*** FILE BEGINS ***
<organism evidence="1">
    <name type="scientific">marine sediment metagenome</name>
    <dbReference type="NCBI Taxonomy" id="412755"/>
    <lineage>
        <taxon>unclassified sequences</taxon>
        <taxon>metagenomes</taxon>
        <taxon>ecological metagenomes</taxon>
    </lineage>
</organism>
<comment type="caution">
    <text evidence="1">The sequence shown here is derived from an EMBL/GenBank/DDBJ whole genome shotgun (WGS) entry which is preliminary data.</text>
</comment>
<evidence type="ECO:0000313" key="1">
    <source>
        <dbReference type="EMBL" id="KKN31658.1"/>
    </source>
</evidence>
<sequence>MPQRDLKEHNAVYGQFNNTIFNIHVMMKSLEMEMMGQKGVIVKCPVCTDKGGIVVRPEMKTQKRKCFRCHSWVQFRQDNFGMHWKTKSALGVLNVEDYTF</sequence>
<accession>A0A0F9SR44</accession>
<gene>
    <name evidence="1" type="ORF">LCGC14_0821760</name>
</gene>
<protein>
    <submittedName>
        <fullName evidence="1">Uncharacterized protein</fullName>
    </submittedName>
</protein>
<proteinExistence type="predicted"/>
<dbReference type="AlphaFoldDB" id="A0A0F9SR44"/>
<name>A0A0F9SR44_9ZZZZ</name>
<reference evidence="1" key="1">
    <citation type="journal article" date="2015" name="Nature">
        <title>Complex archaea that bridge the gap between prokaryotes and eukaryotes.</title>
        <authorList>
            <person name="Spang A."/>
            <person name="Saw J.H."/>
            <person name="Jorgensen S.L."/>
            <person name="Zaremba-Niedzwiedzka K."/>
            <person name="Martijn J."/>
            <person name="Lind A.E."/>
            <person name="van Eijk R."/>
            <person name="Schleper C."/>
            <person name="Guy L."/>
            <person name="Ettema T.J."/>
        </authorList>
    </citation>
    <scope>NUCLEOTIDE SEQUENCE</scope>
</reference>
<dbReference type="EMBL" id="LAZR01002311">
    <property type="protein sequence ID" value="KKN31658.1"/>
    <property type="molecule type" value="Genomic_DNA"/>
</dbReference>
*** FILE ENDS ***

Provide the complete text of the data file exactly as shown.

<organism evidence="1">
    <name type="scientific">marine sediment metagenome</name>
    <dbReference type="NCBI Taxonomy" id="412755"/>
    <lineage>
        <taxon>unclassified sequences</taxon>
        <taxon>metagenomes</taxon>
        <taxon>ecological metagenomes</taxon>
    </lineage>
</organism>
<comment type="caution">
    <text evidence="1">The sequence shown here is derived from an EMBL/GenBank/DDBJ whole genome shotgun (WGS) entry which is preliminary data.</text>
</comment>
<evidence type="ECO:0000313" key="1">
    <source>
        <dbReference type="EMBL" id="KKN31658.1"/>
    </source>
</evidence>
<sequence>MPQRDLKEHNAVYGQFNNTIFNIHVMMKSLEMEMMGQKGVIVKCPVCTDKGGIVVRPEMKTQKRKCFRCHSWVQFRQDNFGMHWKTKSALGVLNVEDYTF</sequence>
<accession>A0A0F9SR44</accession>
<gene>
    <name evidence="1" type="ORF">LCGC14_0821760</name>
</gene>
<protein>
    <submittedName>
        <fullName evidence="1">Uncharacterized protein</fullName>
    </submittedName>
</protein>
<proteinExistence type="predicted"/>
<dbReference type="AlphaFoldDB" id="A0A0F9SR44"/>
<name>A0A0F9SR44_9ZZZZ</name>
<reference evidence="1" key="1">
    <citation type="journal article" date="2015" name="Nature">
        <title>Complex archaea that bridge the gap between prokaryotes and eukaryotes.</title>
        <authorList>
            <person name="Spang A."/>
            <person name="Saw J.H."/>
            <person name="Jorgensen S.L."/>
            <person name="Zaremba-Niedzwiedzka K."/>
            <person name="Martijn J."/>
            <person name="Lind A.E."/>
            <person name="van Eijk R."/>
            <person name="Schleper C."/>
            <person name="Guy L."/>
            <person name="Ettema T.J."/>
        </authorList>
    </citation>
    <scope>NUCLEOTIDE SEQUENCE</scope>
</reference>
<dbReference type="EMBL" id="LAZR01002311">
    <property type="protein sequence ID" value="KKN31658.1"/>
    <property type="molecule type" value="Genomic_DNA"/>
</dbReference>